Java is known to be portable; "compile once, run anywhere". I know this is often true because I have many times deployed jar or war without any cross-platform troubles. Still, I am left wondering if this is always true.

For example, Swing applications look different between different OS platforms. Also, JDK-1.7 is still a preview release for Mac OS X.

So, what are the common problems that prove that Java applications are not entirely cross platform?

  • I'm pretty sure swing apps looking different is a feature. Way back when, people complained about java apps not looking "native" enough. Mar 6, 2012 at 20:46
  • Yes, you're right, when I say "look different" I mean in the bad way. For example I made vertical panes, it work on Linux and Windows but on Mac, labels inside don't appear. Mar 6, 2012 at 20:56
  • Ive heard of an increase in memory footprint (exe & Usage), anyone care to confirm/deny ?
    – NWS
    Mar 6, 2012 at 22:14

1 Answer 1


Swing is platform-dependent to a certain extent. In addition to the widget themes being different, as you noted, we've had Swing-based applications where the layout is different from platform to platform. There was also another group I worked in that had some widgets not even show up on certain platforms.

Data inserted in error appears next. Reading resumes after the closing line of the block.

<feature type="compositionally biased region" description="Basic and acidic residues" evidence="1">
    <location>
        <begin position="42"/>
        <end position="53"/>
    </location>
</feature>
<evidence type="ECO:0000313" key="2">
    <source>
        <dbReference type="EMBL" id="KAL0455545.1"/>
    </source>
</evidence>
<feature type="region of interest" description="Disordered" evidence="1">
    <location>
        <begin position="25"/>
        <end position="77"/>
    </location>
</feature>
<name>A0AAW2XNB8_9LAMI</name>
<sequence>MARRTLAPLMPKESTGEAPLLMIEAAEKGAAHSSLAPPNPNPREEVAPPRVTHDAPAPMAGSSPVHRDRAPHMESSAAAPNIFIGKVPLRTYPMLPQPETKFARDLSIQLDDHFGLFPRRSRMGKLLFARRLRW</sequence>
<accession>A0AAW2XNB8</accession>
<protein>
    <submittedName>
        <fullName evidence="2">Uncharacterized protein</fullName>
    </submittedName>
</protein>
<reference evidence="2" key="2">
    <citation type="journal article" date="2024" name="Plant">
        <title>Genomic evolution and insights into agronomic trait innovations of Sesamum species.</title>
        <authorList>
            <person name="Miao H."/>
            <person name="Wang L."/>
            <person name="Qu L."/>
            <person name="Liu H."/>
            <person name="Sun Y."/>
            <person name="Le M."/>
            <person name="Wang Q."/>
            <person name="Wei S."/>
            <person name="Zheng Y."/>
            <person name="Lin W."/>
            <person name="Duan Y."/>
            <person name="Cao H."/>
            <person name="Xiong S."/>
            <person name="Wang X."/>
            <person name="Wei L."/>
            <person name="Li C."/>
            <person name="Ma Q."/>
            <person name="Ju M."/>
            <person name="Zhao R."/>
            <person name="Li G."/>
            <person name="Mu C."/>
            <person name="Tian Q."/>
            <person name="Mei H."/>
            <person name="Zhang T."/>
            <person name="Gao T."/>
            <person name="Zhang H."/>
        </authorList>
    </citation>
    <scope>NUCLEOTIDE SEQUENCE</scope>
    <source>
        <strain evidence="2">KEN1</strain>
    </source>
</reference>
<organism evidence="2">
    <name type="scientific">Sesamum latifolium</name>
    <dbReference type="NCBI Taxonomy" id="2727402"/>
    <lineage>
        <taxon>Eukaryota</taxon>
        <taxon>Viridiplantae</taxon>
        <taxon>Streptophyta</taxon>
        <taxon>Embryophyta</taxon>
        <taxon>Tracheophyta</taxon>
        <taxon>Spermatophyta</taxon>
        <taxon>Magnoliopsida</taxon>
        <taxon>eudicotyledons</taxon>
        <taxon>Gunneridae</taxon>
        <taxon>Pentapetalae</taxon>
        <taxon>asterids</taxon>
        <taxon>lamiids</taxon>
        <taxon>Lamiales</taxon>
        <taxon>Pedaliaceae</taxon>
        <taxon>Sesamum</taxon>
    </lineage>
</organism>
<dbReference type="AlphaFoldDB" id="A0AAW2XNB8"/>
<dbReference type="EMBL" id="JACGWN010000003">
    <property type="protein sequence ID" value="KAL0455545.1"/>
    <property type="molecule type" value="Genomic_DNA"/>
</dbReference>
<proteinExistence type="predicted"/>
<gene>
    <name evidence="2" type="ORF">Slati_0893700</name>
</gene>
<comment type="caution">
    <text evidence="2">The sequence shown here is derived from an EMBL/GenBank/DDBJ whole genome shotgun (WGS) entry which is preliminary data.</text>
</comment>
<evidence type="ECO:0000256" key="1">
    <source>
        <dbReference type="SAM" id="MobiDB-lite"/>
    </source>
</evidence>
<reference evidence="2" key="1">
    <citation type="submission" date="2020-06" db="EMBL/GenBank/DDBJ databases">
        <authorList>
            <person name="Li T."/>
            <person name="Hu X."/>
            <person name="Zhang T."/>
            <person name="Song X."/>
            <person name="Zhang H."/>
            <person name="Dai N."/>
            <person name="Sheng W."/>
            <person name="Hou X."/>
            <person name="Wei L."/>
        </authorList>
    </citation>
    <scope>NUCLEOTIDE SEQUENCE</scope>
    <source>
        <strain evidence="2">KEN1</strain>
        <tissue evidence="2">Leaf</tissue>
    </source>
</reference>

I'm not sure how big a problem this is though, because I'm not sure how much Swing is used anymore. Eclipse's SWT seems to be a lot more platform-independent, so it seems that Java + GUI doesn't necessarily imply non-portability.

Also, any Java code that uses the operating system or makes assumptions about the underlying platform will naturally be less portable, for reasons including (but not limited to):

  • case (in)sensitivity of the filesystem
  • newline characters
  • threads/processes

(Many of these can be easily handled by Java APIs -- System.getProperty("line.separator");).

As a counterpart to the saying you mentioned, some of the more experienced programmers in my group say that Java is "write once, test everywhere".

  • Thanks for the precision about Swing and GUI. Love the "write once, test everywhere" ;) Mar 6, 2012 at 16:09
  • 1
    I'm reading that SWT is based on AWT heavyweight component and AWT is why Swing suffer of platform dependancy no? "James Gosling, the creator of the Java language, has argued that SWT is too simple, and that SWT is a difficult toolkit to port to new platforms for the same reason that AWT used to have porting problems" (from en.wikipedia.org/wiki/Standard_Widget_Toolkit) Mar 6, 2012 at 16:37

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